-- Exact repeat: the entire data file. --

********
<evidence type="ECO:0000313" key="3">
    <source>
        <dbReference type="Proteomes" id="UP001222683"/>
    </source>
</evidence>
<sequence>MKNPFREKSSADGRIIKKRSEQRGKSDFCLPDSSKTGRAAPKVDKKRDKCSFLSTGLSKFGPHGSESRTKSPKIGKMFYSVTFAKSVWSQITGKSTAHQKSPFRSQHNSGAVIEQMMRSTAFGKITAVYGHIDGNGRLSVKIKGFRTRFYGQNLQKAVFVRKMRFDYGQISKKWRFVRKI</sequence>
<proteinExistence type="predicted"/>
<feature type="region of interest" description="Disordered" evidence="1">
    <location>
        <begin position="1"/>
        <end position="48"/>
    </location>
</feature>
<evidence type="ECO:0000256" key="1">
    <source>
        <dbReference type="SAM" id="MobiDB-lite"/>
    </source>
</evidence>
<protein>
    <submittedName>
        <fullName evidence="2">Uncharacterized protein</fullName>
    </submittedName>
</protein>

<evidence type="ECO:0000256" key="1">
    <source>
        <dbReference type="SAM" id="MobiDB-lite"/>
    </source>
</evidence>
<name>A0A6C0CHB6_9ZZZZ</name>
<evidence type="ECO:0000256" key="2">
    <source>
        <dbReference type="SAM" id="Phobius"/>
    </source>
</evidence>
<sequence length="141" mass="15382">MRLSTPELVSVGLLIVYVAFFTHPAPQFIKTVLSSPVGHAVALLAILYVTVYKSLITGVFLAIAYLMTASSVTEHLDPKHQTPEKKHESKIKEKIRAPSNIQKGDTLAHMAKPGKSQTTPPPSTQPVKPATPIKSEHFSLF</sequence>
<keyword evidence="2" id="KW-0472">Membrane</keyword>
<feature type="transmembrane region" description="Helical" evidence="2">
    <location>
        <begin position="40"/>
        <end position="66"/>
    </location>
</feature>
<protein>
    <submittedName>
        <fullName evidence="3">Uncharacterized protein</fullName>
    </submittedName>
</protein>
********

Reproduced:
<evidence type="ECO:0000313" key="3">
    <source>
        <dbReference type="Proteomes" id="UP001222683"/>
    </source>
</evidence>
<sequence>MKNPFREKSSADGRIIKKRSEQRGKSDFCLPDSSKTGRAAPKVDKKRDKCSFLSTGLSKFGPHGSESRTKSPKIGKMFYSVTFAKSVWSQITGKSTAHQKSPFRSQHNSGAVIEQMMRSTAFGKITAVYGHIDGNGRLSVKIKGFRTRFYGQNLQKAVFVRKMRFDYGQISKKWRFVRKI</sequence>
<proteinExistence type="predicted"/>
<feature type="region of interest" description="Disordered" evidence="1">
    <location>
        <begin position="1"/>
        <end position="48"/>
    </location>
</feature>
<evidence type="ECO:0000256" key="1">
    <source>
        <dbReference type="SAM" id="MobiDB-lite"/>
    </source>
</evidence>
<protein>
    <submittedName>
        <fullName evidence="2">Uncharacterized protein</fullName>
    </submittedName>
</protein>

<evidence type="ECO:0000256" key="1">
    <source>
        <dbReference type="SAM" id="MobiDB-lite"/>
    </source>
</evidence>
<name>A0A6C0CHB6_9ZZZZ</name>
<evidence type="ECO:0000256" key="2">
    <source>
        <dbReference type="SAM" id="Phobius"/>
    </source>
</evidence>
<sequence length="141" mass="15382">MRLSTPELVSVGLLIVYVAFFTHPAPQFIKTVLSSPVGHAVALLAILYVTVYKSLITGVFLAIAYLMTASSVTEHLDPKHQTPEKKHESKIKEKIRAPSNIQKGDTLAHMAKPGKSQTTPPPSTQPVKPATPIKSEHFSLF</sequence>
<keyword evidence="2" id="KW-0472">Membrane</keyword>
<feature type="transmembrane region" description="Helical" evidence="2">
    <location>
        <begin position="40"/>
        <end position="66"/>
    </location>
</feature>
<protein>
    <submittedName>
        <fullName evidence="3">Uncharacterized protein</fullName>
    </submittedName>
</protein>